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An Intro to Layer 2

Thursday, March 10, 2022 · 7 min read

If you’ve been diving into blockchain development, you’ve likely been hearing about Layer 2s. If you’ve been confused, don’t worry, it isn’t as complicated as it seems. In this guide, we will explore the basics of Layer 2 and what it means for your applications and users.

What is Layer 2?

Layer 2 (L2) is a general term that refers to various solutions to scale Ethereum. Usually, this works by offloading transaction execution to the L2 protocol while regularly committing proof of the L2 transactions back to Ethereum (the Layer 1 or L1). Instead of lots of transactions being submitted individually, L2s “rollup” their transactions and submit them as a bundle to Ethereum.

In this way, L2s compress thousands of transactions into just a few on an L1. This saves on gas fees and improves transaction speeds, all while leveraging Ethereum’s security and decentralization.

L2s get around a key bottleneck of blockchain design. The gas costs of using Ethereum are socialized by all users of the L2. This means that as more people use the L2, it becomes cheaper to use for everyone. Compare this to Ethereum where more usage means higher fees and you can see why L2s are appealing.

L2s are the current plan for scaling Ethereum. Eventually, they will allow Ethereum to move from processing 10s of transactions per second to 1000s of transactions per second.

Why develop on a Layer 2?

As a developer, there are plenty of reasons you might want to deploy on Layer 2 instead of the Ethereum main chain.

You want cheaper transactions for you and your users

Transactions are much cheaper on an L2. This means your users will pay less in fees to use your application. For example, swaps on Ethereum can regularly be more than $10, while on the L2s they are around $1. Cheaper transactions also mean that you pay a lot less to deploy and run your contracts.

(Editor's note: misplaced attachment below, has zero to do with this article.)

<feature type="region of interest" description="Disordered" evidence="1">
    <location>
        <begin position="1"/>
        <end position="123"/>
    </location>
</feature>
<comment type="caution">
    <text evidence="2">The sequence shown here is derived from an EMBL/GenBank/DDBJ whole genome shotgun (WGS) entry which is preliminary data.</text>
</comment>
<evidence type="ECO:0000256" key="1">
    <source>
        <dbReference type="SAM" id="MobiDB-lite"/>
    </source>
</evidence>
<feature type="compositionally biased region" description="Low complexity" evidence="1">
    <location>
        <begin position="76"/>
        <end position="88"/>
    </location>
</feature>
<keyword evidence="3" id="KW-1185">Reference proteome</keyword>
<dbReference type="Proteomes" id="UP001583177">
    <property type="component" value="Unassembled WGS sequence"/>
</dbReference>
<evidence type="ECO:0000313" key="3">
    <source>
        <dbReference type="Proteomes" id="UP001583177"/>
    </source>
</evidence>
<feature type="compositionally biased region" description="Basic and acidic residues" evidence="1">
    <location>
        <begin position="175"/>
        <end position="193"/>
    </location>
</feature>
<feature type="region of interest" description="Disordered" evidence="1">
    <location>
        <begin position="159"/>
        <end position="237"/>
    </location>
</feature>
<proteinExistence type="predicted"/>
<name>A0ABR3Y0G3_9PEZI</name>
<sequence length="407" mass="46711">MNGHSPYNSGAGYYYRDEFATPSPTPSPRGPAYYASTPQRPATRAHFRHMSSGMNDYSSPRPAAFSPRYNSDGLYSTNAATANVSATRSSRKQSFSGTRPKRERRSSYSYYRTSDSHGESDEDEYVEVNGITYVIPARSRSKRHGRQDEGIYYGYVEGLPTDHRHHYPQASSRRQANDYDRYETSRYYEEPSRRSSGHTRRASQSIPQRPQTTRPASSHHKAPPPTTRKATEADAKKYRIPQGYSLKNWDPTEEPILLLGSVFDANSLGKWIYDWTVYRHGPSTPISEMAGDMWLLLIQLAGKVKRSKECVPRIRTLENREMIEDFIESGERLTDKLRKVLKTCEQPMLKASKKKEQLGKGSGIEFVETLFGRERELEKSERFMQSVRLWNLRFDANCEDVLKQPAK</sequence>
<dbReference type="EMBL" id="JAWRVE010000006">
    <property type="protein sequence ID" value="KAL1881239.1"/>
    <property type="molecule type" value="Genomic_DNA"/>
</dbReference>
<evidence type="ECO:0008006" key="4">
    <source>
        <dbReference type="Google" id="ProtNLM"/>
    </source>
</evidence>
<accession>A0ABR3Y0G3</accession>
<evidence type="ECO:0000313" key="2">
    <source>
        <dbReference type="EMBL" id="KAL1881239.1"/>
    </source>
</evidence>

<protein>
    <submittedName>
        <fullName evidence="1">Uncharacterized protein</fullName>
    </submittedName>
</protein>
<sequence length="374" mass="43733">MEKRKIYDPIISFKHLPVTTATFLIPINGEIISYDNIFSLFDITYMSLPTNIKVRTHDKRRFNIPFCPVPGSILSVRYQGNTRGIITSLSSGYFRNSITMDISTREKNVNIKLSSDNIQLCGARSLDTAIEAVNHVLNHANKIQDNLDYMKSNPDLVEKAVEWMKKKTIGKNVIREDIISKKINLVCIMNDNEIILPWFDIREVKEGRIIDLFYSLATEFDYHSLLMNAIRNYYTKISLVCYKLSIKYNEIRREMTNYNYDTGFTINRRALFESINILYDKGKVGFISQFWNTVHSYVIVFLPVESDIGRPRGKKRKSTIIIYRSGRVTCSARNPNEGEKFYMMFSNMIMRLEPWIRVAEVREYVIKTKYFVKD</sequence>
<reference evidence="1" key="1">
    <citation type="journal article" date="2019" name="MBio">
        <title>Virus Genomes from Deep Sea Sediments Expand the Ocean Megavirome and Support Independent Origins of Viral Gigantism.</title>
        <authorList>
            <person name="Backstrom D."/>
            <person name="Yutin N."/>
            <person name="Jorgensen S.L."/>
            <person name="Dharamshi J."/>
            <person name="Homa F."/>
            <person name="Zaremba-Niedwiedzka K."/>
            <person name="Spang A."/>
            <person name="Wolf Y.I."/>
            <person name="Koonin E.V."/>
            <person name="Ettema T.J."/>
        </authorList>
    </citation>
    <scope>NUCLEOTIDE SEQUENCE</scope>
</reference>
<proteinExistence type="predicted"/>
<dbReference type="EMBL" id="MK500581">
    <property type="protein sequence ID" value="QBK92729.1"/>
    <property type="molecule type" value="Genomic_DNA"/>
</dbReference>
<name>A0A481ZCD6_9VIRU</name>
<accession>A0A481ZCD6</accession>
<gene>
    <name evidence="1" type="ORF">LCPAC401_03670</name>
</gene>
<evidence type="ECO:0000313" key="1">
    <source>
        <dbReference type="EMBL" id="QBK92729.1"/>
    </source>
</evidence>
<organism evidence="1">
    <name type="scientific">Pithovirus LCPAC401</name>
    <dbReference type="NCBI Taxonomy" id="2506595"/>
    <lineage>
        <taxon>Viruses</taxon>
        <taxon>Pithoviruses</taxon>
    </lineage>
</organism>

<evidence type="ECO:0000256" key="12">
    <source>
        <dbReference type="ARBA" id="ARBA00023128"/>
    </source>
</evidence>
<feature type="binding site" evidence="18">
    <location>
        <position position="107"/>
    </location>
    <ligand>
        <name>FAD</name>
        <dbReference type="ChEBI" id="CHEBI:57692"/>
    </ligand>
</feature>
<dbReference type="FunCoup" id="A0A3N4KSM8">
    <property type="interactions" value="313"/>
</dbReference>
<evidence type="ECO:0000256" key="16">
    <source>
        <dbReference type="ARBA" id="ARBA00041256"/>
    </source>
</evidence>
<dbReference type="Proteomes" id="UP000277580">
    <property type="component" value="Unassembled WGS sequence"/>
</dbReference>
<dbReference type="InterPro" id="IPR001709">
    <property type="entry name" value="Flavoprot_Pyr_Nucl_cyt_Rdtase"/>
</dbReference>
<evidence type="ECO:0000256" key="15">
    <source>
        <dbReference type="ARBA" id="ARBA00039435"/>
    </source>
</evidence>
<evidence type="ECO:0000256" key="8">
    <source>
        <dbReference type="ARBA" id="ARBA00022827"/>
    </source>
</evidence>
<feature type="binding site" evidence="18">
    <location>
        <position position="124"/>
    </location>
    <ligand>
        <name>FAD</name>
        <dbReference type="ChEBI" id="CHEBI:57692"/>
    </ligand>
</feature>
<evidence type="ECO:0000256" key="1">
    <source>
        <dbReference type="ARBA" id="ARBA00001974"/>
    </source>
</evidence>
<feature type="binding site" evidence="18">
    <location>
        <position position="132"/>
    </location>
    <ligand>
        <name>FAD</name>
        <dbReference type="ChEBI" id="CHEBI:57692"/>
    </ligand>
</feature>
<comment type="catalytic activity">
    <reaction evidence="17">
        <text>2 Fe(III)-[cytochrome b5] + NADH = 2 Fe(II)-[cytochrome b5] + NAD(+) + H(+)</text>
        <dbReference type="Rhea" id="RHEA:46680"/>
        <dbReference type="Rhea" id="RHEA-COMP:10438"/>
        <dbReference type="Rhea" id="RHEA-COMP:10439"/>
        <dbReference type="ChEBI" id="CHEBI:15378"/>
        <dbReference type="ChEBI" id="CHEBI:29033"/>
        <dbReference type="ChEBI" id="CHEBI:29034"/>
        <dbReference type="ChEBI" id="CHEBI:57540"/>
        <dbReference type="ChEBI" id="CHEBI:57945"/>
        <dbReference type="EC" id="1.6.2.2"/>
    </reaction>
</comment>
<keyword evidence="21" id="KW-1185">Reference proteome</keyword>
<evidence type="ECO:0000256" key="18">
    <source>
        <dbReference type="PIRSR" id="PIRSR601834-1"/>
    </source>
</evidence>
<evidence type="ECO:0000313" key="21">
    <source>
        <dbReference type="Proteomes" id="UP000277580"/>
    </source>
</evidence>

You want a faster experience

L2 transactions are much faster to confirm than ones on Ethereum. This means that they can be better for apps that need to be fast or have high transaction throughput. Typical confirmation times for transactions on L2s are close to instant.

You want to leverage more compute

Since transactions per second are higher and costs are lower, L2s are better for applications that will require more computing resources. For example, on-chain games or graphics are possible on L2s but would be prohibitively expensive on Ethereum.

What are the types of Ethereum L2s?

There are various solutions available for developers looking to launch on an L2 network. Each has tradeoffs on security, speed, and user experience, so it is worth knowing the differences.

There are two main types of Ethereum L2s: optimistic rollups and zero-knowledge rollups.

Optimistic rollups

Optimistic rollups work by committing the signed call data of the L2 transactions back to Ethereum. Their name comes because transactions posted to an optimistic rollup are assumed valid. To stop fraud, anyone can submit proof of bad transactions and claim a reward from the network. If a validator commits fraud they are penalized by the network.

With this game theory of punishing committing fraud and rewarding proving fraud, optimistic rollups incentivize honest transactions.

One downside to optimistic rollups is that you need to wait longer for secure confirmations. Since transactions can be challenged well after submission, there are longer wait times to confirm transactions and withdraw from the rollup.

Optimism and Arbitrum are both optimistic rollups and among the most popular Ethereum L2s.

Zero-knowledge rollups

Zero-knowledge rollups work by committing a proof of L2 transactions to Ethereum. With the L2 protocol, transactions are bundled together and the resulting changes to state are run through some fancy math to generate a validity proof. These proofs are then verified by a smart contract and committed to Ethereum.

Since many transactions can be included in a single validity proof, zero-knowledge rollups can save lots of gas and process a high number of transactions. Zero-knowledge rollups also have fast confirmation times because transactions are finalized as soon as the proof is submitted on Ethereum.